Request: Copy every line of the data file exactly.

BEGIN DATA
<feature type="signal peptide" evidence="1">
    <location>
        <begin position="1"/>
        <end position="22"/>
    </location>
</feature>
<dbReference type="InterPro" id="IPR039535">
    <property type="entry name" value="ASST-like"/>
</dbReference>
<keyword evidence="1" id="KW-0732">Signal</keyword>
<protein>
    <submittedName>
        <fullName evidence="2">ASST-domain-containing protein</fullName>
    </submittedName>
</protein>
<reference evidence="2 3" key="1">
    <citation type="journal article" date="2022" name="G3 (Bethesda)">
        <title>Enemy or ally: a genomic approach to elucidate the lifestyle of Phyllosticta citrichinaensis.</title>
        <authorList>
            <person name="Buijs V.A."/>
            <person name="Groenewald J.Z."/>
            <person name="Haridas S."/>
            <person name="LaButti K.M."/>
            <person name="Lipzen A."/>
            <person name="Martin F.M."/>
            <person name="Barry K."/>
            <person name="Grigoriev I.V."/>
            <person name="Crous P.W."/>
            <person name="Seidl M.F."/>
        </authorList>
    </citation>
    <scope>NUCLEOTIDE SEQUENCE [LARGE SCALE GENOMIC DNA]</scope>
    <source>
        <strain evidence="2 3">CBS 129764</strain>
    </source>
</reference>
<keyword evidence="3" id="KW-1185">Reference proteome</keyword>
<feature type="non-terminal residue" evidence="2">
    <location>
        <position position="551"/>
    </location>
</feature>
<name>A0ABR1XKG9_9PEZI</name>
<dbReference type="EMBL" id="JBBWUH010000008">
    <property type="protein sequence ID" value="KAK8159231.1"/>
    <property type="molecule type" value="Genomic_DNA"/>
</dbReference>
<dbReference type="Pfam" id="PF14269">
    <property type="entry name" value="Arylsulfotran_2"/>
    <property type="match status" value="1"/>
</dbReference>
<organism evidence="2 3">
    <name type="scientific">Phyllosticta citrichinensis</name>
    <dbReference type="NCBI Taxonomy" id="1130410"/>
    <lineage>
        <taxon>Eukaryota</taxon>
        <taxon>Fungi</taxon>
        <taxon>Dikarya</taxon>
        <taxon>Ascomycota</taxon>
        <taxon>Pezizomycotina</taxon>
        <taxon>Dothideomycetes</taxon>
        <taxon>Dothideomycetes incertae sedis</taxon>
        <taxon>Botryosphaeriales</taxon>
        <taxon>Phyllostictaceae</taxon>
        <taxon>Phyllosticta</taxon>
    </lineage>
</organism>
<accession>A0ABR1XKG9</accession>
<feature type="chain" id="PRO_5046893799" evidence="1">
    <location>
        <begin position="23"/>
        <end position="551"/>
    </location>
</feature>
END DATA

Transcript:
<feature type="signal peptide" evidence="1">
    <location>
        <begin position="1"/>
        <end position="22"/>
    </location>
</feature>
<dbReference type="InterPro" id="IPR039535">
    <property type="entry name" value="ASST-like"/>
</dbReference>
<keyword evidence="1" id="KW-0732">Signal</keyword>
<protein>
    <submittedName>
        <fullName evidence="2">ASST-domain-containing protein</fullName>
    </submittedName>
</protein>
<reference evidence="2 3" key="1">
    <citation type="journal article" date="2022" name="G3 (Bethesda)">
        <title>Enemy or ally: a genomic approach to elucidate the lifestyle of Phyllosticta citrichinaensis.</title>
        <authorList>
            <person name="Buijs V.A."/>
            <person name="Groenewald J.Z."/>
            <person name="Haridas S."/>
            <person name="LaButti K.M."/>
            <person name="Lipzen A."/>
            <person name="Martin F.M."/>
            <person name="Barry K."/>
            <person name="Grigoriev I.V."/>
            <person name="Crous P.W."/>
            <person name="Seidl M.F."/>
        </authorList>
    </citation>
    <scope>NUCLEOTIDE SEQUENCE [LARGE SCALE GENOMIC DNA]</scope>
    <source>
        <strain evidence="2 3">CBS 129764</strain>
    </source>
</reference>
<keyword evidence="3" id="KW-1185">Reference proteome</keyword>
<feature type="non-terminal residue" evidence="2">
    <location>
        <position position="551"/>
    </location>
</feature>
<name>A0ABR1XKG9_9PEZI</name>
<dbReference type="EMBL" id="JBBWUH010000008">
    <property type="protein sequence ID" value="KAK8159231.1"/>
    <property type="molecule type" value="Genomic_DNA"/>
</dbReference>
<dbReference type="Pfam" id="PF14269">
    <property type="entry name" value="Arylsulfotran_2"/>
    <property type="match status" value="1"/>
</dbReference>
<organism evidence="2 3">
    <name type="scientific">Phyllosticta citrichinensis</name>
    <dbReference type="NCBI Taxonomy" id="1130410"/>
    <lineage>
        <taxon>Eukaryota</taxon>
        <taxon>Fungi</taxon>
        <taxon>Dikarya</taxon>
        <taxon>Ascomycota</taxon>
        <taxon>Pezizomycotina</taxon>
        <taxon>Dothideomycetes</taxon>
        <taxon>Dothideomycetes incertae sedis</taxon>
        <taxon>Botryosphaeriales</taxon>
        <taxon>Phyllostictaceae</taxon>
        <taxon>Phyllosticta</taxon>
    </lineage>
</organism>
<accession>A0ABR1XKG9</accession>
<feature type="chain" id="PRO_5046893799" evidence="1">
    <location>
        <begin position="23"/>
        <end position="551"/>
    </location>
</feature>